Professor Bob Baxt provides an overview of recent court decisions affecting the role and responsibility of directors. Many of the matters examined in the Law Reporter are discussed in greater detail in The Baxt Report published by Thomson Publishing.
How tough will the courts become – particularly in evaluating directors’ duties of care?
Directors of the vast majority of companies now face an ever increasing regulatory burden. New laws are continually being passed, notwithstanding the suggestion that there will be attempts made to cut back on regulatory red tape. Where directors fail to ensure that their companies comply with the relevant laws of the land, just how tough will our courts be on those directors, especially those who do not have any specific obligations or skills in a particular area for the breaches of the law which occur?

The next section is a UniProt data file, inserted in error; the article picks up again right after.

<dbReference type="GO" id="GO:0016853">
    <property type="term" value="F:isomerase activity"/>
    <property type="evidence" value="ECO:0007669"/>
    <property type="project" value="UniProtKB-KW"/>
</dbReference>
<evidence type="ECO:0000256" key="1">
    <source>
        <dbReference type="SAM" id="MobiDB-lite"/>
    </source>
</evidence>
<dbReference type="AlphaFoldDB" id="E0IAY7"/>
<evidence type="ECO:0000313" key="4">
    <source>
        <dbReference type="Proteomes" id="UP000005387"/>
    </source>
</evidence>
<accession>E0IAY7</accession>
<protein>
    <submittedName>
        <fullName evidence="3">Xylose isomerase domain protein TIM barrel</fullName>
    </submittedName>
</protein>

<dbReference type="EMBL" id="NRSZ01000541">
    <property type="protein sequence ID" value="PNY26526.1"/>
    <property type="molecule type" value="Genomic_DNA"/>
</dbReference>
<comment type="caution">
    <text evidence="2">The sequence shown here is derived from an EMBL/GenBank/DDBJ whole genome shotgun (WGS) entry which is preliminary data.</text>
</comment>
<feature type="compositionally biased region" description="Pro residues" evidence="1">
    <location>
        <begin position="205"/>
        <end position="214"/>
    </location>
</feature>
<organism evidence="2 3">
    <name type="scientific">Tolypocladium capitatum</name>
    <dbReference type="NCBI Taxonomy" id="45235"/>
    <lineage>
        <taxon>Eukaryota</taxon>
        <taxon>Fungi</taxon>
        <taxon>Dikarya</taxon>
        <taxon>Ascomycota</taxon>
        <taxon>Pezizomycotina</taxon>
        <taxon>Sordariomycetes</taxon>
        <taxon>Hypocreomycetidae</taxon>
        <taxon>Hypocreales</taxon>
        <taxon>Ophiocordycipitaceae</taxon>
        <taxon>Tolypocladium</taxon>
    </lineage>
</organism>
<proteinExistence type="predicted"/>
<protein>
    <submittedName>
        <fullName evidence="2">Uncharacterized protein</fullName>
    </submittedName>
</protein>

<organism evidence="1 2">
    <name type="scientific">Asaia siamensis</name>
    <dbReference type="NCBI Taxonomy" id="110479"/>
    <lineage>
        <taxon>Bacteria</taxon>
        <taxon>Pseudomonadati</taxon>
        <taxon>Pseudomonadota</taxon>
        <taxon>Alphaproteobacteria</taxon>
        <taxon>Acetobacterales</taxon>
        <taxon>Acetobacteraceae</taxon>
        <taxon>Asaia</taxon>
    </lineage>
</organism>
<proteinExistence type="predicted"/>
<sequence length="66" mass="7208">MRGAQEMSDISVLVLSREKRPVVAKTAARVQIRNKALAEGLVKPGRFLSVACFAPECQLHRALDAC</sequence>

Should all directors be held accountable for failures on the part of the company and the board of directors as a whole to comply with relevant laws? Or should the courts be selective in holding directors liable? This particular question was highlighted in a recent prosecution by the Australian Securities and Investments Commission (ASIC) against a number of directors of a group of companies which carried on financial services businesses (ASIC v Maxwell & Ors  NSWSC 1052).